Description of Figure/Doll

Hand made American Indian male doll. His body is stuffed fabric. He is wearing a long shirt, shawl and long pants. His clothing is decorated with cross-stitched Indian symbols. His face (eyes, nose, and mouth) are also created with cross-stitch. He has a colorful crocheted bag on his side.

Link to higher resolution images at ClipPix

USA: Alaska

Location: Northwest United States

Capital: Juneau

Main language: English

Currency: US Dollar


Construction: cloth, yarn

Height in Centimeters: 30

Height in Inches: 12

Fishing in Alaska: The Exhausting Life of Salmon Fish

Reading Level: 5.10

As an Tsimshian Indian, salmon fishing has always been important to my family. In fact, my friends call me “Fish.” We live near Ketchikan, Alaska, which is known as the “Salmon Capital of the World.”

Last week when I was fishing in a nearby stream, I started thinking about what it must be like to be a salmon fish. Next thing you know, I fell asleep. I dreamt that one of the salmon starting telling me his life’s story. This is what he said:

My life began as a small egg at the bottom of a fresh water stream. The egg was round and about the size of a pencil eraser. I lived in this clear egg shell for about three months before I hatched.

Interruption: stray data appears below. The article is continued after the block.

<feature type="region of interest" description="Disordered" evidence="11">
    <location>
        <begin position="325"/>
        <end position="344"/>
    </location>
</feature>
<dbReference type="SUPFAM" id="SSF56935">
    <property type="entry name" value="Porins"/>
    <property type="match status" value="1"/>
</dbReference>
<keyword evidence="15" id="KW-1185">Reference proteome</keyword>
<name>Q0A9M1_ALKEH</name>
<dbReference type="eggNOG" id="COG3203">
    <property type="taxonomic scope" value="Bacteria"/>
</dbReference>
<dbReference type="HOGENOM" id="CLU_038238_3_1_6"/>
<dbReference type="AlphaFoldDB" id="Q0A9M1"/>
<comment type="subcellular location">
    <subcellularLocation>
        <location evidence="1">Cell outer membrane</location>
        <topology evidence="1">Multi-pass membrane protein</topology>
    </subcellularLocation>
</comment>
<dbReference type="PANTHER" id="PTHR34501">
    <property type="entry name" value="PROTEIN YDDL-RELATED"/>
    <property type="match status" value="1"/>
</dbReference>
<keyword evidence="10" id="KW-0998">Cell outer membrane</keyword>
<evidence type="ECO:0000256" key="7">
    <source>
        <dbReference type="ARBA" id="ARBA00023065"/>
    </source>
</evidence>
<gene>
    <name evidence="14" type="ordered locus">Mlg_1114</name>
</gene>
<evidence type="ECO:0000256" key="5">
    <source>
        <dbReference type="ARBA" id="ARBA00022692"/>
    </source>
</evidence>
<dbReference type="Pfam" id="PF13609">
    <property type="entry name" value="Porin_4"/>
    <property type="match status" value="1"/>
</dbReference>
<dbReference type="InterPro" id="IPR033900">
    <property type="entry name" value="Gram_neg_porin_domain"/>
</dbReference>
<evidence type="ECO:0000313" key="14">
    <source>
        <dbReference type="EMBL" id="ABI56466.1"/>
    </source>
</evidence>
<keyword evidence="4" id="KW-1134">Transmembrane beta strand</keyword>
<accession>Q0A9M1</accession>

I lived in the stream for about three months and slowly grew in size. Finally my body took the shape of a tiny fish. At that point, I began my journey down stream with the current. On the way, I had to hide under rocks and among weeds to avoid predators such as birds and other fish. As I grew to about six inches, I developed vertical markings on the sides of my body. These stripes helped camouflage me from my enemies. I knew that I was heading towards the ocean and would live in salt water. Just before I got there, I lost my vertical markings and my body became a shiny silvery grey.  

You must remember that I was not alone on this journey. Thousands of other salmon kept me company. When we finally reached the Pacific Ocean and the Bering Sea, we knew that we would spend time in the ocean swimming, eating, and growing. Danger was everywhere because we were constantly hunted by seals, whales and fishermen.

After a few years in salt water, I felt an inner urge to go back to the original waters of my birth. I realized that the return journey would be a dangerous and very strenuous. I had to swim up-stream and adjust my body to fresh water. It was really difficult because I had to leap over rocky waterfalls, avoid fishermen nets, and stay clear of hungry bears. I lost many of my salmon friends along the way.

When I finally reached my birthplace stream I was exhausted. However, I still had work to do. First, I looked for a female salmon who was laying her eggs in the gravel. Now it was my turn to fertilize the eggs. My second task was to remain nearby to protect the eggs. Two weeks have passed, and I realize now that my life will soon be coming to an end. I’ll die soon, but the tiny eggs are just beginning their journeys.               

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